Jason Bourne


Jason Bourne

Paul Greengrass (2016)


“I discovered in my heart I didn’t have another one in me,” said director Paul Greengrass after making 2007’s The Bourne Ultimatum, and his star Matt Damon, the face of the Bourne franchise, echoed that sentiment, declaring “We have ridden that horse as far as we can.”

That kind of “ultimatum,” however, is difficult to hold to in an atmosphere in which huge amounts of money are to be made. You might remember Sean Connery’s comeback stint as .007 in the aptly named Never Say Never Again. In this case, after the limp box office showing of the non-Damon, non-Greengrass Bourne Legacy of 2012, the director and star apparently decided that maybe there was life in the old horse yet, and decided that if the right script came along they might in fact find in their hearts that there was another film in them.

That script came from Christopher Rouse, Greengrass’s longtime editor (and an Oscar winner in that category for The Bourne Ultimatum), and Greengrass himself. Unfortunately, it is a screenplay by and for an editor, and as a result contains perhaps three pages of dialogue that sketchily outlines what passes as a story, but is really just an excuse to provide a context for action scenes of great editorial virtuoso. The result is a film that sacrifices plot, character, language and theme to the god of jerky hand-held camera effects, quick cuts and action merely for the sake of action. If that’s what you want to see, then this should be the highlight of your summer.

The plot, such as it is, begins with Bourne, trying to live off the grid, engaged in some sort of self-punishing fight club activity, is approached by his erstwhile colleague Nicky Parsons (Julia Stiles). Nicky, now actively trying to undermine the Agency has penetrated CIA files and discovered that new CIA director Robert Dewey (Tommy Lee Jones at his curmudgeonliest) is building some new shadow government, the nature of which is never clear but involves CIA access to online data and the cooperation of social media mogul Aaron Kalloor (played convincingly and sympathetically by Riz Ahmed, star of the current HBO series The Night Of). But Nicky also has new information about the death of Bourne’s father, about whom he remembers only snatches—information that implicates the Agency itself.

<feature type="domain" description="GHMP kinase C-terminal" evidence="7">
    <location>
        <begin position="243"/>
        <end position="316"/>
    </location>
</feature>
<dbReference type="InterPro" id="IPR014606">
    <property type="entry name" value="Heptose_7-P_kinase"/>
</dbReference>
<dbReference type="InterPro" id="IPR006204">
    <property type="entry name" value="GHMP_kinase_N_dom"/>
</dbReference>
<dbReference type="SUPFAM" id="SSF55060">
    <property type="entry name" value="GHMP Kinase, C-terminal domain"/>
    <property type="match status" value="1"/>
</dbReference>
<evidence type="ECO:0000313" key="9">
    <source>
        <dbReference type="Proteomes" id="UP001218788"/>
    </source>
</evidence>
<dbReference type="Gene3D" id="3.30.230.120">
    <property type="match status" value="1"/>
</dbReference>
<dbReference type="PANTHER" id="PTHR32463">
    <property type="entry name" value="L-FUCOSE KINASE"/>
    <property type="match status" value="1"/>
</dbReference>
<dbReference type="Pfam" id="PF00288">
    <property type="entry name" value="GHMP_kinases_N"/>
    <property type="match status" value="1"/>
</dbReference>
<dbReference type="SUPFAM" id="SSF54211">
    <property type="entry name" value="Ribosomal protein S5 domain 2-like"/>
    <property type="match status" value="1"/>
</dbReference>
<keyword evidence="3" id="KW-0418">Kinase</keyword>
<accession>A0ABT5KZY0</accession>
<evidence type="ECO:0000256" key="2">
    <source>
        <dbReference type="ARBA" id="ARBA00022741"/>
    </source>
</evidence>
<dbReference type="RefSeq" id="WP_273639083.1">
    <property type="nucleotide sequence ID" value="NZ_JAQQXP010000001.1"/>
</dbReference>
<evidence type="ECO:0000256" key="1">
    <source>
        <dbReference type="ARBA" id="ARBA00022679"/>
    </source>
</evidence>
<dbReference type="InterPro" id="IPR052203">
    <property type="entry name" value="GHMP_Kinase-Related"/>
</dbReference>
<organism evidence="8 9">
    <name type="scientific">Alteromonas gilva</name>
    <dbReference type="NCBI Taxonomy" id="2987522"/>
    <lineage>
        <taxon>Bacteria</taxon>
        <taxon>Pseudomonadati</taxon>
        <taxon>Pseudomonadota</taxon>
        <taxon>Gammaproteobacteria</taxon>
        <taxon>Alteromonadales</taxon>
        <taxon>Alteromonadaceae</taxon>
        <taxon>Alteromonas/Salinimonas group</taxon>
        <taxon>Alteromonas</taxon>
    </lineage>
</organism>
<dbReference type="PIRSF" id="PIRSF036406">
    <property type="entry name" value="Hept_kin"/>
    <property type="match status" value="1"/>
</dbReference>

So, we have Bourne trying to drop out but a corrupt CIA director trying to kill him anyway, Bourne’s amnesia spurring him to find out the truth of his past, a dangerous European assassin gunning for him (this time a deadly agent known only as the Asset, played by Vincent Cassel), an overreaching CIA “Black Ops” program that ensures the sacrifice of freedom and privacy to supposed “security” and, of course, a powerful CIA official with an agenda of her own (Oscar-winner Alicia Vikander taking over Joan Allen’s accustomed role) who wants to bring Bourne in rather than killing him. If this sounds familiar, it’s because it’s pretty much the plot of the first three Bourne movies, only this time a lot less time and effort have been spent on getting us to care about the story. Perhaps Greengrass assumed that if you cared about the plot last time, you’ll care about it this time if he just sketches it out for you.

What plot there is is just an excuse for what the film is really about, which is action scenes of car and motorcycle chases and a lot of shooting people and beating them up. Such scenes are orchestrated beautifully to be sure, with Rouse’s patented shaky hand-held camera shots, and his quick cuts that become dizzyingly frenetic as the action moves toward its climax. These techniques won him the Academy Award nine years ago for The Bourne Ultimatum (who can forget the intensity of that film’s pivotal scene in Waterloo Station?), and the reasoning here seems to have been, if a little of this is good, a lot of it must be a lot better. And so there are three memorable action scenes in Jason Bourne: the first is a riveting chase through the streets of Athens during a huge protest against Greek austerity measures in the wake of economic crisis. The second is a cat-and-mouse attempt to corner and kill Bourne in London. The third and last, and most over-the-top, is a chaotic symphony of chase and crash through the streets of Las Vegas. All of these last a long time. A long, long time. And it’s usually pretty hard to tell what’s going on because the cuts happen so quickly. But the truth is, I kept dozing off, because the flashing lights on the screen were ultimately hypnotizing rather than energizing. And I hadn’t been given much reason to care about any of it.

There is an assumption in the film that we already care about Bourne and his troubles, and that we already hate the CIA for all the bad stuff it’s been doing, so there’s no particular reason to delve into Bourne’s character, or Dewey’s. Why does Vikander’s character do what she does? Her motivation is never clarified—maybe she’s just ambitious, as the end of the film suggests, but that doesn’t seem enough to explain her. And the most complex character in the film, Ahmed’s Internet mogul, doesn’t give us much of a chance to understand or sympathize with him—nor does the film explore the thorny and important question that it raises about freedom of information and security of privacy in cyberspace—it merely suggests there is a problem and then substitutes kickass action for reasoned discourse.

What we get is one chase scene after another, several minutes of watching people looking at computer screens, even more minutes cutting between characters who are walking purposefully here and there, and Bourne beating people up (contrasting with the Asset, who just shoots people who happen to be anywhere in his vicinity). The Bourne franchise is better than this. Unfortunately, this installment isn’t. If you want action, go see Star Trek this weekend. Two Jacqueline Susanns for this one.